Uganda: No Woman Should Be Sexually Assaulted By Security Forces

Barbara Allimadi
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[Commentary by Barbara Allimadi]

I am happy to see that the International Community including the United States, a major supporter of the Ugandan government, has denounced the sexual attack against Ingrid Turinawe by Uganda's security forces. In a statement the U.S. State Department said: "As we have stated on numerous occasions, freedom of expression and peaceful assembly are fundamental human rights and a critical component of democracy."

Many of us in Uganda have always believed this; many have sacrificed their lives for this right. Ugandans were shocked and deeply embarrassed by the barbaric attack on Ingrid. The State Department also stated: "We condemn any excessive use of violence by police....We encourage Uganda to investigate allegations of excessive use of force by security services and to hold perpetrators accountable. We also continue to encourage Uganda to take tangible steps to improve its human rights record, particularly with regard to the protection of civil liberties and the human rights of women and of minority populations."

I am confident that we represented the feelings of millions of outraged women around the world who may have seen the images of the attack on Ingrid when we demonstrated in front of the police station last Monday. We wanted the police to know that we respect our bodies even if they did not and that we will stand up and protect our rights.

Uganda is involved in a democratic struggle, and I've chosen to participate peacefully, but most often our non-violence has been met with violence. We are encouraged by the messages of support that have come from all over the world especially through social media outlets.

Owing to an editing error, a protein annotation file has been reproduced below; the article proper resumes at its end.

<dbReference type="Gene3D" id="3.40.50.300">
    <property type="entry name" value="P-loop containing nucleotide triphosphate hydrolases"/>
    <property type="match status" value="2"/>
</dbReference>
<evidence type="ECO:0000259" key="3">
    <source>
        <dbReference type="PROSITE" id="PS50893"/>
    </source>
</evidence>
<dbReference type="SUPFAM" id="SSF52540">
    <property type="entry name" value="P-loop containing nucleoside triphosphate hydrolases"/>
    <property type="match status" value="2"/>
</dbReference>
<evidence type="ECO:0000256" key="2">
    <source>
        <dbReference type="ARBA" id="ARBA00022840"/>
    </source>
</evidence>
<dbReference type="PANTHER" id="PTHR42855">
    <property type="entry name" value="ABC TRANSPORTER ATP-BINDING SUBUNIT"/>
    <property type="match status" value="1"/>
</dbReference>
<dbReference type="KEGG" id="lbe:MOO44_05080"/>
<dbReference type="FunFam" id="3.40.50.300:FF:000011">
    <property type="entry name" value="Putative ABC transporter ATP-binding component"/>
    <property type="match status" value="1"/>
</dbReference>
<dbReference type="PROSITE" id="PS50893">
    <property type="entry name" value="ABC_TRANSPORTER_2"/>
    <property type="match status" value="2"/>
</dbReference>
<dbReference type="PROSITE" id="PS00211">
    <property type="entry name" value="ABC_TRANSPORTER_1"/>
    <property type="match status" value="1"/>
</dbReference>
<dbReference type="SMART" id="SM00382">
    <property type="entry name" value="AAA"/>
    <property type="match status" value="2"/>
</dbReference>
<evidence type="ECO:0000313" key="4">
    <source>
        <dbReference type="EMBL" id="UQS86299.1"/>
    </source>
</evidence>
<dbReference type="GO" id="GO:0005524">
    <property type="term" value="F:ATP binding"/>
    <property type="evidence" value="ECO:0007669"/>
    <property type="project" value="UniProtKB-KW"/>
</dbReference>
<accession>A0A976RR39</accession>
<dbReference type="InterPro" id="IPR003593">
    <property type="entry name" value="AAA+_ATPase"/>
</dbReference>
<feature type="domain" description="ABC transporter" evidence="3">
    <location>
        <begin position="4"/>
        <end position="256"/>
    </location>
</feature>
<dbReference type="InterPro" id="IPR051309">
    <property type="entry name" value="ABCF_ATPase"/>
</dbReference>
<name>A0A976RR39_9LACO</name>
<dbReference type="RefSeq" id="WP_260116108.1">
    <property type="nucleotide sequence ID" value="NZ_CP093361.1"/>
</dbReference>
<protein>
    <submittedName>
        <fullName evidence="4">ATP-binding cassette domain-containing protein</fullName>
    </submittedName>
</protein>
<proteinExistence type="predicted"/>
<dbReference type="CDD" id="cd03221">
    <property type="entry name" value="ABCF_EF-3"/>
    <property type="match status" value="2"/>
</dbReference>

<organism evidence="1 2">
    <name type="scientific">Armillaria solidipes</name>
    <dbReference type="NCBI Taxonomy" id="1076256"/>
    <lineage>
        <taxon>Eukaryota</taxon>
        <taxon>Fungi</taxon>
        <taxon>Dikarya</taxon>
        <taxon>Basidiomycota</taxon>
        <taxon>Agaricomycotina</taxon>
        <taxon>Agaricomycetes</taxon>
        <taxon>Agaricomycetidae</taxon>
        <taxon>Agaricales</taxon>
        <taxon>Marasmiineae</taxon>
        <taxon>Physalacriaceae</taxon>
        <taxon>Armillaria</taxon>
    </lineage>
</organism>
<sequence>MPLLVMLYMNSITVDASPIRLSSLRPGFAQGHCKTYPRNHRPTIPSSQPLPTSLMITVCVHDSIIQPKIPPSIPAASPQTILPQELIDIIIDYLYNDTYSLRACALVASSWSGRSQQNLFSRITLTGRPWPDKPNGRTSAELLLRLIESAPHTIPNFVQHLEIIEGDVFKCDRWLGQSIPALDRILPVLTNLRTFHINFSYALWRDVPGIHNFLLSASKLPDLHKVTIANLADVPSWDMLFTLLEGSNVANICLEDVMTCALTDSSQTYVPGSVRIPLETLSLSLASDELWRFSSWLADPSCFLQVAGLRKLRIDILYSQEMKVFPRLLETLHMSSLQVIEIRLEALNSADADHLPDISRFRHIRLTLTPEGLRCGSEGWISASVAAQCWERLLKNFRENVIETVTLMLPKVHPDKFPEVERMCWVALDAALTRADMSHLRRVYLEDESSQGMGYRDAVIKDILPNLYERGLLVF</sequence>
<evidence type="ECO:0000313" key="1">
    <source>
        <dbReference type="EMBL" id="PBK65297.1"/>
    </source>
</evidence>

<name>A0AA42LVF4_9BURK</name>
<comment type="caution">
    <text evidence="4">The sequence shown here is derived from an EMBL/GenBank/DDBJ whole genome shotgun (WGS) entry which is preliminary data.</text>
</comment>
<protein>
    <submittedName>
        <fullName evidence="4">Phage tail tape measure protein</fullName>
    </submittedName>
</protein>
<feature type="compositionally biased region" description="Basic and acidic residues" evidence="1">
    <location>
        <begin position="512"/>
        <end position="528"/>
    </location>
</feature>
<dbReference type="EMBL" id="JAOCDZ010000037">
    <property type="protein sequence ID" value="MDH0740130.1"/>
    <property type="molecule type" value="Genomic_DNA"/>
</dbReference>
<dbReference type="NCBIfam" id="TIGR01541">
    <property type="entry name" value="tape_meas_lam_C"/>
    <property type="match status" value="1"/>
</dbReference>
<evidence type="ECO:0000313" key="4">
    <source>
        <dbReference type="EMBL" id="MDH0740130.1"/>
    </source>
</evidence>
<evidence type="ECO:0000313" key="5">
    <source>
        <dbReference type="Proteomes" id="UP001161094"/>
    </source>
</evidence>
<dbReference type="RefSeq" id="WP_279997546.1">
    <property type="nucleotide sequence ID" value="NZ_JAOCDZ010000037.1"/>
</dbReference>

In addition to fully participating in all the peaceful demonstrations that had been coordinated by A4C, I have been working with university students to empower them with job creating skills. I have experience running business from the time I spent abroad. For the last several weeks, I have been sharing some of those skills with students from Kyambogo and Makerere Universities and we have also discussed various ideas about job creation. As you know youth unemployment level in Uganda stands at an abysmal 83%.

At this time, I would like to be on record as having today expressed concern about my own personal safety and security and that of some of our university students.

In one of our meetings with students at Makerere University, two unidentified men approached our table and took our photographs without our permission. When we confronted one of them, he said that our meeting was "illegal."

Some of the students are also being intimidated by security operatives. They have reported receiving threatening calls and text messages. One of the students from Kyambogo, [John Mugabi] who had also received such messages, has not been seen in the last several days and after trying to contact him on his cell phone and checking his home, we are seriously concerned about his whereabouts. We pray that he has not come in harm's way.

We call upon the International Community to ensure that this government respects the universal right of freedom of movement, freedom of assembly, and freedom of expression. We also call upon countries such as the USA and UK which helps sustain this government to hold it accountable for any acts of violence against civilians during demonstrations and to even suspend any foreign aid assistance that only emboldens government impunity.

No person's right to protest should be limited in a free country which is supposedly at peace. No woman should be targeted for standing up for her beliefs. No woman should be sexually assaulted by security forces whose salaries are paid by taxpayers' money for their protection and safety.


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